[ mod-i-kuh m, moh-di- ]
/ ˈmɒd ɪ kəm, ˈmoʊ dɪ- /


a moderate or small amount: He hasn't even a modicum of common sense.

Origin of modicum

1425–75; late Middle English < Latin, noun use of neuter of modicus moderate, equivalent to modi-, combining form of modus limit (see mode1) + -cus adj. suffix Unabridged Based on the Random House Unabridged Dictionary, © Random House, Inc. 2019

Examples from the Web for modicum

British Dictionary definitions for modicum


/ (ˈmɒdɪkəm) /


a small amount or portion

Word Origin for modicum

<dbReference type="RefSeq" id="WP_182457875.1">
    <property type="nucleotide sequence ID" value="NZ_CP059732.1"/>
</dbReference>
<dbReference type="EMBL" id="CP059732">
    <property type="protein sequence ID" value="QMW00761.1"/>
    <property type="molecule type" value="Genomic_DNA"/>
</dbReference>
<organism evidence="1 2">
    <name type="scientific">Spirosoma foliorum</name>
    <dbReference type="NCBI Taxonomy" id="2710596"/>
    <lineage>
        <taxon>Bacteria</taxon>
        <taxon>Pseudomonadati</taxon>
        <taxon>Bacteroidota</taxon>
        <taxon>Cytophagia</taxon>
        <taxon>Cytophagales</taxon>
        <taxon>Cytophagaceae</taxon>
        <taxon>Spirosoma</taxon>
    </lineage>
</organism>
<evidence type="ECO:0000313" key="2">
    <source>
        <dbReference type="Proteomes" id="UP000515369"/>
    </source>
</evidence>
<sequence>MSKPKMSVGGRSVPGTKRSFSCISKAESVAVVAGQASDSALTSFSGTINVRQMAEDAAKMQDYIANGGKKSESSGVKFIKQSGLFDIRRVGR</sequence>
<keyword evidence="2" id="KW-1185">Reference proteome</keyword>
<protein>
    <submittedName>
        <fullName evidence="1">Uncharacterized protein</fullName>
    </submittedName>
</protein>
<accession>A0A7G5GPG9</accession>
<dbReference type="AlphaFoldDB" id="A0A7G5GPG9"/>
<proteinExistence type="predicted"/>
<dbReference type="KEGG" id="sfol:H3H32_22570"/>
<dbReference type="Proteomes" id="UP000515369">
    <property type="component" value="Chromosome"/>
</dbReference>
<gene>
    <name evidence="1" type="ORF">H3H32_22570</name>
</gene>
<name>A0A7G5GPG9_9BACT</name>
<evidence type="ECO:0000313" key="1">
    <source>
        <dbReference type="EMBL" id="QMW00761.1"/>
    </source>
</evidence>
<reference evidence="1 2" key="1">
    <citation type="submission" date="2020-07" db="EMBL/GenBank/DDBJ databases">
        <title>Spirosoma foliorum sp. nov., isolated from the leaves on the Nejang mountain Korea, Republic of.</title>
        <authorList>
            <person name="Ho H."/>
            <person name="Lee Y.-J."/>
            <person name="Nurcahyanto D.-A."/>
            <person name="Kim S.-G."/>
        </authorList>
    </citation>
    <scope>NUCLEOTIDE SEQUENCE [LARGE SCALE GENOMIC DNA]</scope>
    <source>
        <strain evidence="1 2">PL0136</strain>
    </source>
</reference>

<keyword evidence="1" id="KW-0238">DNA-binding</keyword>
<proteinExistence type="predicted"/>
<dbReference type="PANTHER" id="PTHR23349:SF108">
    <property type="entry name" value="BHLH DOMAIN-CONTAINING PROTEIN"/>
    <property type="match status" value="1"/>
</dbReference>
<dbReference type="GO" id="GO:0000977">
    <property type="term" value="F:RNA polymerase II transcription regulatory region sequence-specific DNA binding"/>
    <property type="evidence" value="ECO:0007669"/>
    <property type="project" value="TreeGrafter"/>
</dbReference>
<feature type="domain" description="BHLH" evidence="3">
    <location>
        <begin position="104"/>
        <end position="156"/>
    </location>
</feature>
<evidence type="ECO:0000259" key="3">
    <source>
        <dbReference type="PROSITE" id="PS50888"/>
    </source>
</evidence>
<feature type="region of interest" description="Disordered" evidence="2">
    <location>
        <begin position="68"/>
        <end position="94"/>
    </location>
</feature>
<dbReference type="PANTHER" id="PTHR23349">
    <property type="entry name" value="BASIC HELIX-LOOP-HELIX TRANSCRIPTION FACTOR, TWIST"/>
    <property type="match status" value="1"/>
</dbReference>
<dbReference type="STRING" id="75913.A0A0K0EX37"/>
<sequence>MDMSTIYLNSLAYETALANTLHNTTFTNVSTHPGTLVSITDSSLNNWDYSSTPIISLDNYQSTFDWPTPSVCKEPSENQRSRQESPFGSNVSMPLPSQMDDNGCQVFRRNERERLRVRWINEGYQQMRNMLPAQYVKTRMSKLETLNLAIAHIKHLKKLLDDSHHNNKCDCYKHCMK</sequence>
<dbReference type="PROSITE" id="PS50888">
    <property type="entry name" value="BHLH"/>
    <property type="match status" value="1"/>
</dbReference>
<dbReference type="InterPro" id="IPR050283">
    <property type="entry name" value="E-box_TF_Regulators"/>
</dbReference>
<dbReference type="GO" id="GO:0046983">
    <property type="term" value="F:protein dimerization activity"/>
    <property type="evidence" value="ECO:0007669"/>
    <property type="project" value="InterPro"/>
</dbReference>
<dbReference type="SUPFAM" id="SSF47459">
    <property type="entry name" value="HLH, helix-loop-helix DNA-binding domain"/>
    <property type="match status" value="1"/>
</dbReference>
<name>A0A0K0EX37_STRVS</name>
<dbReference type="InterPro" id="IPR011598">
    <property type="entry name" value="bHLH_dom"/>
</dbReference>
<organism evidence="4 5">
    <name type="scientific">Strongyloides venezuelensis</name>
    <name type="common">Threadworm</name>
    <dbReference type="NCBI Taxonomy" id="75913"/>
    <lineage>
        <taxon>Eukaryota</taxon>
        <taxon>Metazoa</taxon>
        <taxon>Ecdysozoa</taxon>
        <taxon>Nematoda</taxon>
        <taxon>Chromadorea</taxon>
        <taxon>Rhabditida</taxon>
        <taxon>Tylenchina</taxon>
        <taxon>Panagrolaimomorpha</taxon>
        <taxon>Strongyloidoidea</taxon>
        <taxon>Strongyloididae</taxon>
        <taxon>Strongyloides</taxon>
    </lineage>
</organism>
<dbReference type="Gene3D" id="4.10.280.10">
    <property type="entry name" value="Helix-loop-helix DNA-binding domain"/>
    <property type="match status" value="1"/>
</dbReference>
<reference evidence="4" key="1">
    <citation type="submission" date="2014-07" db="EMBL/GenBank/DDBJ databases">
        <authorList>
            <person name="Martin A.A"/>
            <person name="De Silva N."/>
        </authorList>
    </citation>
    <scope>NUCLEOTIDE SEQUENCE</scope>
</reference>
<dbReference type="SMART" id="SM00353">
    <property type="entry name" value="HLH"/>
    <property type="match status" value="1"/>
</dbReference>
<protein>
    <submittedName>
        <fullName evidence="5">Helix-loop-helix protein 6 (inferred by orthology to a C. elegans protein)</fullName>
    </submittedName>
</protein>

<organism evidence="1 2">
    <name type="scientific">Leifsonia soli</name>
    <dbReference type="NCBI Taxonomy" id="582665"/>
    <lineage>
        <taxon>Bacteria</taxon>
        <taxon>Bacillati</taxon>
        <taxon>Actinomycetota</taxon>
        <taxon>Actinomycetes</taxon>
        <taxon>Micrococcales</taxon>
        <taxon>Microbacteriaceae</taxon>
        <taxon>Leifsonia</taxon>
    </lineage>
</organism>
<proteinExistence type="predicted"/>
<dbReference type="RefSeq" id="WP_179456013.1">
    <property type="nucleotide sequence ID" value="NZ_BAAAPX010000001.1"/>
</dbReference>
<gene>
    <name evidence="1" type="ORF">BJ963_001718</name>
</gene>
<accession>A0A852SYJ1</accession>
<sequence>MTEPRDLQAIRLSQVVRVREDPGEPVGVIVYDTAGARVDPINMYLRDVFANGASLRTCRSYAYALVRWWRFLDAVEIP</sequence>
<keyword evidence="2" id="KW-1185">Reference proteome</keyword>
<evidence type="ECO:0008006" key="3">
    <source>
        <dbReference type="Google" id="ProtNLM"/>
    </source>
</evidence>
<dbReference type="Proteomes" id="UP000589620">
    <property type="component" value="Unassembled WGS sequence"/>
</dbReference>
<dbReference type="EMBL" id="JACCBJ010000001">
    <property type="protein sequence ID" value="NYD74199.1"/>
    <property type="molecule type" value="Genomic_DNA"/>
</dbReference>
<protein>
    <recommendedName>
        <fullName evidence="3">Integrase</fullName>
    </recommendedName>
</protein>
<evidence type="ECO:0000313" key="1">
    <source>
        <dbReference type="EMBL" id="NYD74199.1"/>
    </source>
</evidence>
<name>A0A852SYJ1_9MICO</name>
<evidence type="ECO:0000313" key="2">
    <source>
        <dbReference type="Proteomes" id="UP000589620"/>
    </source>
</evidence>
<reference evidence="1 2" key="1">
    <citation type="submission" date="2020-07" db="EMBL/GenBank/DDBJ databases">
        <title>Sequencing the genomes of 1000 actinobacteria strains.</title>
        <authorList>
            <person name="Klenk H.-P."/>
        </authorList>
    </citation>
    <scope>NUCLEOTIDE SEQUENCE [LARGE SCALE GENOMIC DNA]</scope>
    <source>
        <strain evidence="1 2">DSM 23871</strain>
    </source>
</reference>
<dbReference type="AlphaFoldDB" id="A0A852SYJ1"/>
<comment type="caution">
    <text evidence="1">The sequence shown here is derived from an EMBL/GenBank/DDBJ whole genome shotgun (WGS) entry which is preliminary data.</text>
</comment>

C15: from Latin: a little way, from modicus moderate
Collins English Dictionary - Complete & Unabridged 2012 Digital Edition © William Collins Sons & Co. Ltd. 1979, 1986 © HarperCollins Publishers 1998, 2000, 2003, 2005, 2006, 2007, 2009, 2012

Word Origin and History for modicum



"small quantity or portion," late 15c., Scottish, from Latin modicum "a little," noun use of neuter of modicus "moderate, having a proper measure; ordinary, scanty, small, few," from modus "measure, manner" (see mode (n.1)).

Online Etymology Dictionary, © 2010 Douglas Harper